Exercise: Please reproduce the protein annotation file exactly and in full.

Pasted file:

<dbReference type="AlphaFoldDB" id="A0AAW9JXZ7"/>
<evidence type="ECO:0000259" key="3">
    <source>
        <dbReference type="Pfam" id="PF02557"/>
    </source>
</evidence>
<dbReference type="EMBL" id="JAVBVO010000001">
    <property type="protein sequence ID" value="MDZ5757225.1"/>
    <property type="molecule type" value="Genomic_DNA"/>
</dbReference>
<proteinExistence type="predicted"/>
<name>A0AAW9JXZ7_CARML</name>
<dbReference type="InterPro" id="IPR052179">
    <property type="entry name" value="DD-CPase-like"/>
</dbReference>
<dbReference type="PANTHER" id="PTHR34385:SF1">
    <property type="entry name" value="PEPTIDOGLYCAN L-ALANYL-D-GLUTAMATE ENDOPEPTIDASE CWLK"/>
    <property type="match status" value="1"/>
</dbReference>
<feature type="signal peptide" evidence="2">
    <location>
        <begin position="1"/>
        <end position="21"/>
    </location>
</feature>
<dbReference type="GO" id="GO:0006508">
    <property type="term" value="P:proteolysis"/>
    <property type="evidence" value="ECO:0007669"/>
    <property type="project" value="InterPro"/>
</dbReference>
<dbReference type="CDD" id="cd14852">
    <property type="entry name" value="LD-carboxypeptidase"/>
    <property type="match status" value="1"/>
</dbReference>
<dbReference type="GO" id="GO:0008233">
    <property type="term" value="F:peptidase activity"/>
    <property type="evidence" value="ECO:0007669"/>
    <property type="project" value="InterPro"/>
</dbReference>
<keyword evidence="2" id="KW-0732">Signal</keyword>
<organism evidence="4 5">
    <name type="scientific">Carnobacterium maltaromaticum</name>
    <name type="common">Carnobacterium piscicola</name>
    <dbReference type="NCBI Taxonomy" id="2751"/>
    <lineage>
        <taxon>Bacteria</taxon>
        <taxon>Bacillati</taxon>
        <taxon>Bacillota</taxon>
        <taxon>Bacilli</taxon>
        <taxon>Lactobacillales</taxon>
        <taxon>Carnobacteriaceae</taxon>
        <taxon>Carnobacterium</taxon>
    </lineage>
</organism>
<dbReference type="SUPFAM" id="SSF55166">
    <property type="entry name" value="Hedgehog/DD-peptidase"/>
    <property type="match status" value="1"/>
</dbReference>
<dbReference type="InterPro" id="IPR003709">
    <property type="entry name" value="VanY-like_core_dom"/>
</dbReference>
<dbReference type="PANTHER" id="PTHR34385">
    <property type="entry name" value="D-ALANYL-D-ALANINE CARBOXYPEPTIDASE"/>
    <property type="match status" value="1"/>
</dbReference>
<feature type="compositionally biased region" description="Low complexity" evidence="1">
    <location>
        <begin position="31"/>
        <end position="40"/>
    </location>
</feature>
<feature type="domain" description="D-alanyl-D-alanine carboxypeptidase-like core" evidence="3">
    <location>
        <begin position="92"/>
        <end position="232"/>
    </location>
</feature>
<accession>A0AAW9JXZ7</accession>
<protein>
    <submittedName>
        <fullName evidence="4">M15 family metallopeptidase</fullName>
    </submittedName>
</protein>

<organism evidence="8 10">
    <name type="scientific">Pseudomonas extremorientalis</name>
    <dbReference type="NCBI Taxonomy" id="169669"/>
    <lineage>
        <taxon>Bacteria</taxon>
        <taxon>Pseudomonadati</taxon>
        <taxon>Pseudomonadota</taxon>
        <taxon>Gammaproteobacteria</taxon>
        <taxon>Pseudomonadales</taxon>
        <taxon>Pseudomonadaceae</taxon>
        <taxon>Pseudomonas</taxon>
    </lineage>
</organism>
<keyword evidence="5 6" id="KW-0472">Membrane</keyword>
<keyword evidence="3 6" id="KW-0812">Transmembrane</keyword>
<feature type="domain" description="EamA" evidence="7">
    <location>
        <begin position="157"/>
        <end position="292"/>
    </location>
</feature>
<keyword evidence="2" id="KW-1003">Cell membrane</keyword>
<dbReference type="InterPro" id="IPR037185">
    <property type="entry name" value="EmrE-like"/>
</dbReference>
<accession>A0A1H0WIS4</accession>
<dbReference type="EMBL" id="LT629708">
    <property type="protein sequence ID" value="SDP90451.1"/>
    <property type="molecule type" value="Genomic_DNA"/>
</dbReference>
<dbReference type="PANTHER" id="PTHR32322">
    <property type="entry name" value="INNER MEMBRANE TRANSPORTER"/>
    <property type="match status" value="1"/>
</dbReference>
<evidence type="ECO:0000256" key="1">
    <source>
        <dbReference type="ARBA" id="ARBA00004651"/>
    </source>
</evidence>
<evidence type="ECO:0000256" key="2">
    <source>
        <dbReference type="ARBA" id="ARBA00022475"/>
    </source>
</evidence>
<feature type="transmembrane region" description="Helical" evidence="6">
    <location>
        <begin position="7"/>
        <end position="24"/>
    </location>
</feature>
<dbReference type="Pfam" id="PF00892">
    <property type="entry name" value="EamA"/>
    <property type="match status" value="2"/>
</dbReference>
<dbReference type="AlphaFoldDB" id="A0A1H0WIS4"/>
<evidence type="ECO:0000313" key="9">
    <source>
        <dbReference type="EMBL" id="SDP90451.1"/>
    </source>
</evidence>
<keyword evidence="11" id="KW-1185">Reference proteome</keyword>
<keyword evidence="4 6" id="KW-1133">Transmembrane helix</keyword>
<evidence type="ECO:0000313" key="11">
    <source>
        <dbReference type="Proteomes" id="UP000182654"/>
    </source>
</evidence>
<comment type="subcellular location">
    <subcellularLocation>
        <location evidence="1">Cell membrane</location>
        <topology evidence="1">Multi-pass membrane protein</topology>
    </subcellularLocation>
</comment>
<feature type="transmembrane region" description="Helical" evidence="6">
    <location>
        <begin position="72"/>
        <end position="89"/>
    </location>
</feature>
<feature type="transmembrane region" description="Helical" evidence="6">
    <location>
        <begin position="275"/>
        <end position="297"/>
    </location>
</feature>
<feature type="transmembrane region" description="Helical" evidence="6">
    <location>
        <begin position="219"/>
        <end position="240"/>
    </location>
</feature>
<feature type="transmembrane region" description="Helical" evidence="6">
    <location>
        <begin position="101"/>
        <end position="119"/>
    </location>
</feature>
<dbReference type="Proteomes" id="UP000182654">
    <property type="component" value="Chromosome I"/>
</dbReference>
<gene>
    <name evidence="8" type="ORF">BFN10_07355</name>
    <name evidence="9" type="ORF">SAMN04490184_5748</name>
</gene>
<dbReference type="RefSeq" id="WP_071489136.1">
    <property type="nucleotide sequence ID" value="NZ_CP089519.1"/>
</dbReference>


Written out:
<dbReference type="AlphaFoldDB" id="A0AAW9JXZ7"/>
<evidence type="ECO:0000259" key="3">
    <source>
        <dbReference type="Pfam" id="PF02557"/>
    </source>
</evidence>
<dbReference type="EMBL" id="JAVBVO010000001">
    <property type="protein sequence ID" value="MDZ5757225.1"/>
    <property type="molecule type" value="Genomic_DNA"/>
</dbReference>
<proteinExistence type="predicted"/>
<name>A0AAW9JXZ7_CARML</name>
<dbReference type="InterPro" id="IPR052179">
    <property type="entry name" value="DD-CPase-like"/>
</dbReference>
<dbReference type="PANTHER" id="PTHR34385:SF1">
    <property type="entry name" value="PEPTIDOGLYCAN L-ALANYL-D-GLUTAMATE ENDOPEPTIDASE CWLK"/>
    <property type="match status" value="1"/>
</dbReference>
<feature type="signal peptide" evidence="2">
    <location>
        <begin position="1"/>
        <end position="21"/>
    </location>
</feature>
<dbReference type="GO" id="GO:0006508">
    <property type="term" value="P:proteolysis"/>
    <property type="evidence" value="ECO:0007669"/>
    <property type="project" value="InterPro"/>
</dbReference>
<dbReference type="CDD" id="cd14852">
    <property type="entry name" value="LD-carboxypeptidase"/>
    <property type="match status" value="1"/>
</dbReference>
<dbReference type="GO" id="GO:0008233">
    <property type="term" value="F:peptidase activity"/>
    <property type="evidence" value="ECO:0007669"/>
    <property type="project" value="InterPro"/>
</dbReference>
<keyword evidence="2" id="KW-0732">Signal</keyword>
<organism evidence="4 5">
    <name type="scientific">Carnobacterium maltaromaticum</name>
    <name type="common">Carnobacterium piscicola</name>
    <dbReference type="NCBI Taxonomy" id="2751"/>
    <lineage>
        <taxon>Bacteria</taxon>
        <taxon>Bacillati</taxon>
        <taxon>Bacillota</taxon>
        <taxon>Bacilli</taxon>
        <taxon>Lactobacillales</taxon>
        <taxon>Carnobacteriaceae</taxon>
        <taxon>Carnobacterium</taxon>
    </lineage>
</organism>
<dbReference type="SUPFAM" id="SSF55166">
    <property type="entry name" value="Hedgehog/DD-peptidase"/>
    <property type="match status" value="1"/>
</dbReference>
<dbReference type="InterPro" id="IPR003709">
    <property type="entry name" value="VanY-like_core_dom"/>
</dbReference>
<dbReference type="PANTHER" id="PTHR34385">
    <property type="entry name" value="D-ALANYL-D-ALANINE CARBOXYPEPTIDASE"/>
    <property type="match status" value="1"/>
</dbReference>
<feature type="compositionally biased region" description="Low complexity" evidence="1">
    <location>
        <begin position="31"/>
        <end position="40"/>
    </location>
</feature>
<feature type="domain" description="D-alanyl-D-alanine carboxypeptidase-like core" evidence="3">
    <location>
        <begin position="92"/>
        <end position="232"/>
    </location>
</feature>
<accession>A0AAW9JXZ7</accession>
<protein>
    <submittedName>
        <fullName evidence="4">M15 family metallopeptidase</fullName>
    </submittedName>
</protein>

<organism evidence="8 10">
    <name type="scientific">Pseudomonas extremorientalis</name>
    <dbReference type="NCBI Taxonomy" id="169669"/>
    <lineage>
        <taxon>Bacteria</taxon>
        <taxon>Pseudomonadati</taxon>
        <taxon>Pseudomonadota</taxon>
        <taxon>Gammaproteobacteria</taxon>
        <taxon>Pseudomonadales</taxon>
        <taxon>Pseudomonadaceae</taxon>
        <taxon>Pseudomonas</taxon>
    </lineage>
</organism>
<keyword evidence="5 6" id="KW-0472">Membrane</keyword>
<keyword evidence="3 6" id="KW-0812">Transmembrane</keyword>
<feature type="domain" description="EamA" evidence="7">
    <location>
        <begin position="157"/>
        <end position="292"/>
    </location>
</feature>
<keyword evidence="2" id="KW-1003">Cell membrane</keyword>
<dbReference type="InterPro" id="IPR037185">
    <property type="entry name" value="EmrE-like"/>
</dbReference>
<accession>A0A1H0WIS4</accession>
<dbReference type="EMBL" id="LT629708">
    <property type="protein sequence ID" value="SDP90451.1"/>
    <property type="molecule type" value="Genomic_DNA"/>
</dbReference>
<dbReference type="PANTHER" id="PTHR32322">
    <property type="entry name" value="INNER MEMBRANE TRANSPORTER"/>
    <property type="match status" value="1"/>
</dbReference>
<evidence type="ECO:0000256" key="1">
    <source>
        <dbReference type="ARBA" id="ARBA00004651"/>
    </source>
</evidence>
<evidence type="ECO:0000256" key="2">
    <source>
        <dbReference type="ARBA" id="ARBA00022475"/>
    </source>
</evidence>
<feature type="transmembrane region" description="Helical" evidence="6">
    <location>
        <begin position="7"/>
        <end position="24"/>
    </location>
</feature>
<dbReference type="Pfam" id="PF00892">
    <property type="entry name" value="EamA"/>
    <property type="match status" value="2"/>
</dbReference>
<dbReference type="AlphaFoldDB" id="A0A1H0WIS4"/>
<evidence type="ECO:0000313" key="9">
    <source>
        <dbReference type="EMBL" id="SDP90451.1"/>
    </source>
</evidence>
<keyword evidence="11" id="KW-1185">Reference proteome</keyword>
<keyword evidence="4 6" id="KW-1133">Transmembrane helix</keyword>
<evidence type="ECO:0000313" key="11">
    <source>
        <dbReference type="Proteomes" id="UP000182654"/>
    </source>
</evidence>
<comment type="subcellular location">
    <subcellularLocation>
        <location evidence="1">Cell membrane</location>
        <topology evidence="1">Multi-pass membrane protein</topology>
    </subcellularLocation>
</comment>
<feature type="transmembrane region" description="Helical" evidence="6">
    <location>
        <begin position="72"/>
        <end position="89"/>
    </location>
</feature>
<feature type="transmembrane region" description="Helical" evidence="6">
    <location>
        <begin position="275"/>
        <end position="297"/>
    </location>
</feature>
<feature type="transmembrane region" description="Helical" evidence="6">
    <location>
        <begin position="219"/>
        <end position="240"/>
    </location>
</feature>
<feature type="transmembrane region" description="Helical" evidence="6">
    <location>
        <begin position="101"/>
        <end position="119"/>
    </location>
</feature>
<dbReference type="Proteomes" id="UP000182654">
    <property type="component" value="Chromosome I"/>
</dbReference>
<gene>
    <name evidence="8" type="ORF">BFN10_07355</name>
    <name evidence="9" type="ORF">SAMN04490184_5748</name>
</gene>
<dbReference type="RefSeq" id="WP_071489136.1">
    <property type="nucleotide sequence ID" value="NZ_CP089519.1"/>
</dbReference>